The United Nations Development Programme in Zimbabwe (UNDP Zimbabwe) has announced today, half a million dollars to aid in the early recovery of Cyclone Idai affected areas in the Manicaland Province of Zimbabwe.
Tropical Cyclone Idai on 15 and 16 March caused destruction in Zimbabwe, Mozambique and Malawi. In Zimbabwe, the floods, burst rivers and mudslides resulted in the loss of lives and livelihoods, severely damaged road networks, water points, bridges, irrigation schemes and electricity infrastructure.
Announcing the US$500,000 grant, UNDP Zimbabwe Resident Representative (ad interim), Georges van Montfort said, “This support allows us to work hand-in-hand with the affected communities to rebuild their lives and restore community infrastructure, with particular focus on making it climate proof to help avoid future disasters.”
UNDP will also support with specialist expertise in early recovery, drawing from its global pool of specialists who have experience dealing with disasters of a similar magnitude.
The funds were availed through UNDP’s funding window, which, among other objectives, enables coordinated, flexible, and rapid responses to development needs and emergencies. UNDP appreciates the countries that contributed to this facility, most notably Germany, Luxemburg, Norway, Portugal, Republic of Korea, Slovak Republic, Sweden and Switzerland.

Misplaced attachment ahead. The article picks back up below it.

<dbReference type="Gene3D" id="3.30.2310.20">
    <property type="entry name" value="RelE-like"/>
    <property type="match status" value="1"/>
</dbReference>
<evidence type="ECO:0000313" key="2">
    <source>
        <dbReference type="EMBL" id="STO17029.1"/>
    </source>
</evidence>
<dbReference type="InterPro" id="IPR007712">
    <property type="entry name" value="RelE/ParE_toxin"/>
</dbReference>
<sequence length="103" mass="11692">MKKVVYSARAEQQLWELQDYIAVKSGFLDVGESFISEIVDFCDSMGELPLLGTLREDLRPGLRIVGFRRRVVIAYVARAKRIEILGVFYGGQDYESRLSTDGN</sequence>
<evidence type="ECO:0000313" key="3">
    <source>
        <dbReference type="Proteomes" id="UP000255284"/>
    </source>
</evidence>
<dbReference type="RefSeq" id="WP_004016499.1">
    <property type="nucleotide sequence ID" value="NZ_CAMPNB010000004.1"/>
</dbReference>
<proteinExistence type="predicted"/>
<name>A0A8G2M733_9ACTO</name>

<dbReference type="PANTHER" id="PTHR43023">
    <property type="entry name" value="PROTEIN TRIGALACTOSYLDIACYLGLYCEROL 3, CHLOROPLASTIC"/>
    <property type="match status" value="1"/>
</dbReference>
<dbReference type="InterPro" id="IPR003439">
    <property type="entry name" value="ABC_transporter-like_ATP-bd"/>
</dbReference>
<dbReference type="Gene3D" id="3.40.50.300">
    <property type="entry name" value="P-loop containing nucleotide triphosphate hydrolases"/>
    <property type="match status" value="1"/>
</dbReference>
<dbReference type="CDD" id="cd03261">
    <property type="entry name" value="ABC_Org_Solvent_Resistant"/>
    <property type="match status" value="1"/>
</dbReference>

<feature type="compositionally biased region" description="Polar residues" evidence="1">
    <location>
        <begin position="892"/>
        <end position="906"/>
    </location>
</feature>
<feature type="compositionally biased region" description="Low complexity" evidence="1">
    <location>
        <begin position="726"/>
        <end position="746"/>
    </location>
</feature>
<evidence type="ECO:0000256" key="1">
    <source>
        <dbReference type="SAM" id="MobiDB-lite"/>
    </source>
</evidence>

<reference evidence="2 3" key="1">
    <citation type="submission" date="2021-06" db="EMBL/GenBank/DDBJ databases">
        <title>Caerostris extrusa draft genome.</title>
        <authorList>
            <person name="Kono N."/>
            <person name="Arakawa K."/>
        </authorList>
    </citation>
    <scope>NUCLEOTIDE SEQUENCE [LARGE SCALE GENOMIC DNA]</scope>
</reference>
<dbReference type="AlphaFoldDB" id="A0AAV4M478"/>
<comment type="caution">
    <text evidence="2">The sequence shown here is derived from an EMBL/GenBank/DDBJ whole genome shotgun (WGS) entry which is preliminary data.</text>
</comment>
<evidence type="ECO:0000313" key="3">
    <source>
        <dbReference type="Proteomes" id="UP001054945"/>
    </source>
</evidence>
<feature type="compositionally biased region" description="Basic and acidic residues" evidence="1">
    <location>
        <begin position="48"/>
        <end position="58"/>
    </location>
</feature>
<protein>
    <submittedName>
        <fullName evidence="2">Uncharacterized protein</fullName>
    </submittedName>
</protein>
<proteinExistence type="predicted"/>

In collaboration with Government and partners on the ground, UNDP Zimbabwe will work with affected communities to re-establish lives and livelihoods on a cash-for-work basis. Beyond development partners, UNDP is in discussion with volunteer organizations and the private sector to augment the support and mobilize additional resources including technical and raw material input into reconstruction, emergency livelihoods and re-establishment of markets.
The early recovery interventions will be implemented in the eight affected districts, targeting the most vulnerable of the 50,000 households affected in Chimanimani and Chipinge.
Early Recovery is an approach that provides time critical interventions which lay the foundation for sustainable recovery and a speedy return to longer term development.